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Karabakh melikdoms

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The Armenian autonomous duchies in Karabakh. Their origins and role.By the time of establishing the Karabakh khanate, there still existed 5 Armenian melikdoms (feudal possessions), which, as mentioned, Nadir shah released from subordination to the Karabakh province (beilarbeiligi), though they were situated in its center.The author of one of the most valuable sources on the history of Karabakh «Karabakhnameh» Mirza Adigezal bey (1770-1848) gives important information about the origins of these melikdoms. According to his information, of these melikdoms only the Khachin melikdom had historical roots in Karabakh, and the other ones emerged in this territory in various periods of XVII c. and the Dizak melikdom- in the beginning of XVIII c.Thus, the founder of the Dizak melikdom was Yegan originally from the Lori region in Armenia. He moved to Karabakh and got the melik title by Nadir shah’s decree (farman).
The founder of the Varanda melikdom was Mirza Shahnazar originally from the Sevan region in present-day Armenia. He moved to Karabakh in the beginning of XVII c. during the Safavid-Ottoman war and in 1603 got «the melik of Varanda» title from the Safavid shah Abbas I. His offspring Melik Shahnazar was Panah Ali khan’s ally and even was related with his son, the future ruler of the Karabakh khanate Ibrahim Khalil khan, having given the later his daughter.

The melik of Chelaberd was melik Allahkulu from the Yesayi clan. He was originally from Syunik in Armenia and moved to Karabakh in 1637.

The Talish (Gulistan) melikdom was established in the beginning of XVIII c. Its melik was melik Usub from the Beyleryan clan of the village of Nij in Kabala region of Azerbaijan where the Udins live.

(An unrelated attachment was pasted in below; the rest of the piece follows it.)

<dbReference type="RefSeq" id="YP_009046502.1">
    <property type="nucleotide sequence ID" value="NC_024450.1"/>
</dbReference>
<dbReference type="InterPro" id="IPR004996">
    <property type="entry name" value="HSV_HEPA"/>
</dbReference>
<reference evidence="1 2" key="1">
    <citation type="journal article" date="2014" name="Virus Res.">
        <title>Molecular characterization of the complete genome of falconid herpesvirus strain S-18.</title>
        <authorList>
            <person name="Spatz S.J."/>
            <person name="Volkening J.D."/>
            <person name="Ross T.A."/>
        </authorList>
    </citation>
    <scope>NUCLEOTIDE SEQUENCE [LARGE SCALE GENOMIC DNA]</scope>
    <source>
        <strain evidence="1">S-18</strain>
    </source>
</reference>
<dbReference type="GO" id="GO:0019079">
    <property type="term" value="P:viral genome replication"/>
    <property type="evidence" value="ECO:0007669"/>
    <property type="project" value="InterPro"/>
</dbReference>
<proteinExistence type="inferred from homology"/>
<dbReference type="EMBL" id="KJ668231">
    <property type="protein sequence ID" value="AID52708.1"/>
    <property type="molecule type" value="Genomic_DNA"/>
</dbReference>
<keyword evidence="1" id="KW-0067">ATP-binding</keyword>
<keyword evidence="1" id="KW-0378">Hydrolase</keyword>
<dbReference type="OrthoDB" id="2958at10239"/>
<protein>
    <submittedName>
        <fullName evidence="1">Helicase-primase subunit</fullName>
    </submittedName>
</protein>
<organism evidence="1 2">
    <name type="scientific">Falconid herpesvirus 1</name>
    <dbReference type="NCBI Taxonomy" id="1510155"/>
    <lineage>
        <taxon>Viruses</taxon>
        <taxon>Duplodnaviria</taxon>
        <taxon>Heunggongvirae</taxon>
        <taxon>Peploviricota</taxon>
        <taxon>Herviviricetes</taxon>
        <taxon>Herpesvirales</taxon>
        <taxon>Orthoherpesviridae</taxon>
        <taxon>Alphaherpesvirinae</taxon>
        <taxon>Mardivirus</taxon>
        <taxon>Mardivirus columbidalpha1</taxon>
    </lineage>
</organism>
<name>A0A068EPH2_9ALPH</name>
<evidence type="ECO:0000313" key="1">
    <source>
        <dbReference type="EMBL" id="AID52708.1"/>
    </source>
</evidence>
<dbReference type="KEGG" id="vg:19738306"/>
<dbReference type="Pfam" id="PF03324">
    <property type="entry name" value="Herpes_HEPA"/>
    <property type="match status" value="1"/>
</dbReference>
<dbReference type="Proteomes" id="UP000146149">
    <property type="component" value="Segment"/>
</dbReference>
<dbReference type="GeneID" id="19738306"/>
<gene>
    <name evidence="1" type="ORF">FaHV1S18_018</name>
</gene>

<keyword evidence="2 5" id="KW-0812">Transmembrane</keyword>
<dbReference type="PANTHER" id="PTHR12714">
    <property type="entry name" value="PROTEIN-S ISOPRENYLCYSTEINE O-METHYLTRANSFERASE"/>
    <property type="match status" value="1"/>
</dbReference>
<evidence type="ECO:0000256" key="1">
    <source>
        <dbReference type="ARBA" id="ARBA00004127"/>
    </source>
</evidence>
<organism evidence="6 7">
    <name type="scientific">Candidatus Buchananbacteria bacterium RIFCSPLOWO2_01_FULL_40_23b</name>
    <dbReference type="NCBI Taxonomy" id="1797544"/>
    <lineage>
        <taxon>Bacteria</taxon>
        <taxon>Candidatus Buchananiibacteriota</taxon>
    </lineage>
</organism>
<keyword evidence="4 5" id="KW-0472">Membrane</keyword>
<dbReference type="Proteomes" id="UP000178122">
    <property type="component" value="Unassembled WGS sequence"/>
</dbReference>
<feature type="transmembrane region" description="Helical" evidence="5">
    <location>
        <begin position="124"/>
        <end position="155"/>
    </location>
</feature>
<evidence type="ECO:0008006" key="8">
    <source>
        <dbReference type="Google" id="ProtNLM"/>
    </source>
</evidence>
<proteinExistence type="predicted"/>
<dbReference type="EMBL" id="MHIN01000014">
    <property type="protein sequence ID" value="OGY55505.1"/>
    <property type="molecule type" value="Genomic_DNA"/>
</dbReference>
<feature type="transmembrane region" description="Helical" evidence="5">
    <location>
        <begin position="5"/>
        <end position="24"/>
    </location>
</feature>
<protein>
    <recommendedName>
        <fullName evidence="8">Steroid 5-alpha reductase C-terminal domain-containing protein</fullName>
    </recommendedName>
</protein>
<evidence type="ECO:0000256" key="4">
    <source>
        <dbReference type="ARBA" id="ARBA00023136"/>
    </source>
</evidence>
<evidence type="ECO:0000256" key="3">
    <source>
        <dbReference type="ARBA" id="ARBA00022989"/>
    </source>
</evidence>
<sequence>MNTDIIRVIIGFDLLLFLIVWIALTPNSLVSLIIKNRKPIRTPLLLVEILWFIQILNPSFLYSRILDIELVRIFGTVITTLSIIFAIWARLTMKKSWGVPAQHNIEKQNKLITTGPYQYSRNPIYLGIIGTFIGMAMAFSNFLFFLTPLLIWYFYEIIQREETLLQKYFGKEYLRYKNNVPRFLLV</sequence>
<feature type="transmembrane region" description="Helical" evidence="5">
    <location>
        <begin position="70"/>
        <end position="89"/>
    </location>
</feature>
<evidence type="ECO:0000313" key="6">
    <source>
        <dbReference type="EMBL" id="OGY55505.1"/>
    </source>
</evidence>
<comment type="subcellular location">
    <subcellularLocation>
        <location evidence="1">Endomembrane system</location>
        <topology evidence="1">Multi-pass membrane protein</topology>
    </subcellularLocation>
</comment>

And, at last, the Khachin melikdom was the only local melikdom in Karabakh. Its possessors claimed to be the heirs of Hasan Jalal, the descendants of local Christian Albanians. The melik of Khachin Mirza, like the melik of Varanda, was the Karabakh khan’s ally.10

From the first years the Karabakh khanate was established, it underwent invasions at hands of Iran and of other khanates. That’s why, it was important to end up with the feudal dissociation and to unite. As was mentioned above, the Khachin and Varanda melikdoms obeyed the Karabakh khan and became his allies. But meliks of Dizak, Talish and Chelaberd stayed in opposition to Panah Ali khan, and thus, willy-nilly, served the interests of external, and primarily, the Iranian invaders. The historian Leviatov V.N. wrote: «Meliks represented the forces interested in preservation of the feudal dissociation in Karabakh. This was rather dangerous in the second half of XVIII c. The divided forces could easily fall under the authority of more powerful neighbors of Iran and Turkey»11. After victory over Haji Chelebi, who was supported by some meliks, Panah Ali khan subordinated by force those of them, who refused to obey him. He also brought the Karabakh clans Otuz iki, Jevanshir from Khorasan back to Karabakh.


  1. Mirza Adigezal bey «Karabakhnameh» pp. 36-37;
    Leviatov V.N. «Essays on the history of Azerbaijan in XVIII c.» (Ocherki iz istorii Azerbaydzhana v XVIII v.) Baku 1948 p. 145 (in Russian);
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